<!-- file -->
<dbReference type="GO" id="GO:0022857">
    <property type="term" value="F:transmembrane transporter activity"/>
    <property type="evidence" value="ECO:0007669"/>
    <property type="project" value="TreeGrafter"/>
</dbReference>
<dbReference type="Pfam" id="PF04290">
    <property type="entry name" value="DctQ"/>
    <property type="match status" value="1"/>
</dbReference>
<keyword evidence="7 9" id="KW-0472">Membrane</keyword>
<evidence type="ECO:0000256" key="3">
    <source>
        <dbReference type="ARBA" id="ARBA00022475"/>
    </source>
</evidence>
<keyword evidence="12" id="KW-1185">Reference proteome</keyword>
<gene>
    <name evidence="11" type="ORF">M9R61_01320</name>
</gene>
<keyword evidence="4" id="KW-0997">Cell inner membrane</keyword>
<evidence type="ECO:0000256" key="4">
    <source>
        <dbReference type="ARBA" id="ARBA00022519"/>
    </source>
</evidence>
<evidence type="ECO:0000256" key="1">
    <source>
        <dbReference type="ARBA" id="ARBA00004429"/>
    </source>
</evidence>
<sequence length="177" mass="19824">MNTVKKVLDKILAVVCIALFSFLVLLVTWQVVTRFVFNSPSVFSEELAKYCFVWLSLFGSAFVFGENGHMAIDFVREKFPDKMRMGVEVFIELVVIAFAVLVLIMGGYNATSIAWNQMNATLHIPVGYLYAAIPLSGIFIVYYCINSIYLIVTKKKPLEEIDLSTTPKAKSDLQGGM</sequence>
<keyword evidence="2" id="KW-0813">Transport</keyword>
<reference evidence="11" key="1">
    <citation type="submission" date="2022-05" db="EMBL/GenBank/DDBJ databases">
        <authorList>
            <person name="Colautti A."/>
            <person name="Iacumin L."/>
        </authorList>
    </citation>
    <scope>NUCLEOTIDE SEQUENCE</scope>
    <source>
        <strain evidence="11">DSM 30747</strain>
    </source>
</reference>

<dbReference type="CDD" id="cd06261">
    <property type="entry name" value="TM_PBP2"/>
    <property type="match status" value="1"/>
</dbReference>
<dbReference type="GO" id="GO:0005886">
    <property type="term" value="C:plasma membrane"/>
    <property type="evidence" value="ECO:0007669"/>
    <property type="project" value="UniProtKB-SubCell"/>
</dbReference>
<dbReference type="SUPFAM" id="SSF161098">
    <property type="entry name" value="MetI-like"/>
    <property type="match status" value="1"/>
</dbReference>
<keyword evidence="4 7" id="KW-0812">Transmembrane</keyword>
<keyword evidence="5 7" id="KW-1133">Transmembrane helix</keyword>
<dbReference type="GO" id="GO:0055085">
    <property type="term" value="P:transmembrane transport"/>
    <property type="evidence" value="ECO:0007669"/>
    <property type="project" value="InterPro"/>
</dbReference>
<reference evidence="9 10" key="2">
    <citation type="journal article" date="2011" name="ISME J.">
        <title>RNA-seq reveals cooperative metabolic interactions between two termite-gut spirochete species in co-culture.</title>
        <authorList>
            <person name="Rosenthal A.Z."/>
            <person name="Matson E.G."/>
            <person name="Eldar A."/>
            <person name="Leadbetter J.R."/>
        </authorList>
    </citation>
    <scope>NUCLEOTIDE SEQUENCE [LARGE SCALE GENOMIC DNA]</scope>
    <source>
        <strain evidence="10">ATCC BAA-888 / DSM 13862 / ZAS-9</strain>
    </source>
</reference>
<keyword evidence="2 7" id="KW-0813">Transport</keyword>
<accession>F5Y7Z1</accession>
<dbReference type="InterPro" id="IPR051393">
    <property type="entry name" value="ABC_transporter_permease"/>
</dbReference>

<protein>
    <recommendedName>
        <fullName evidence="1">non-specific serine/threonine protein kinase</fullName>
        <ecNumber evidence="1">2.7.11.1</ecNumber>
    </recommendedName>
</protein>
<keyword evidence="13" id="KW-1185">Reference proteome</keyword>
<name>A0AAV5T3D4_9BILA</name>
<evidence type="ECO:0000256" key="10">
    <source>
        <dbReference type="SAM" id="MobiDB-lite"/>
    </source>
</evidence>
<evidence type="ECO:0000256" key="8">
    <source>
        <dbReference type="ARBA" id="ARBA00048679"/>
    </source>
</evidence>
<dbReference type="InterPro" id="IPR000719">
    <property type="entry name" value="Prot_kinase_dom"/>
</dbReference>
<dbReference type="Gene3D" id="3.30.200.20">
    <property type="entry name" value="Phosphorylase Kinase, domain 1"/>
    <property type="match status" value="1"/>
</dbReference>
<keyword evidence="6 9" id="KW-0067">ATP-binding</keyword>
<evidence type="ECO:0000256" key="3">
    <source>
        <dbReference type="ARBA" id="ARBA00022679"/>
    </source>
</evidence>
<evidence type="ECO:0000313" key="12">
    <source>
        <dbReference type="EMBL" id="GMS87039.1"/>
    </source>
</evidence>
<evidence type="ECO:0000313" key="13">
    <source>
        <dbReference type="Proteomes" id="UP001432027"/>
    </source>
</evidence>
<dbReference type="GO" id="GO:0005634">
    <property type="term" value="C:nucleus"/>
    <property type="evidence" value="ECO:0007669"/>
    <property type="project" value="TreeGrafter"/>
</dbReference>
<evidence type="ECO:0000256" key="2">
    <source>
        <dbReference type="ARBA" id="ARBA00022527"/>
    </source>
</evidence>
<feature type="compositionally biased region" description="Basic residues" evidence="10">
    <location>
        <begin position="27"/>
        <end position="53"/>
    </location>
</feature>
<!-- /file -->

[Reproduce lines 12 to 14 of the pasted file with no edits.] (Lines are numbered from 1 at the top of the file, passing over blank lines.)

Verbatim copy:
    <source>
        <dbReference type="ARBA" id="ARBA00022475"/>
    </source>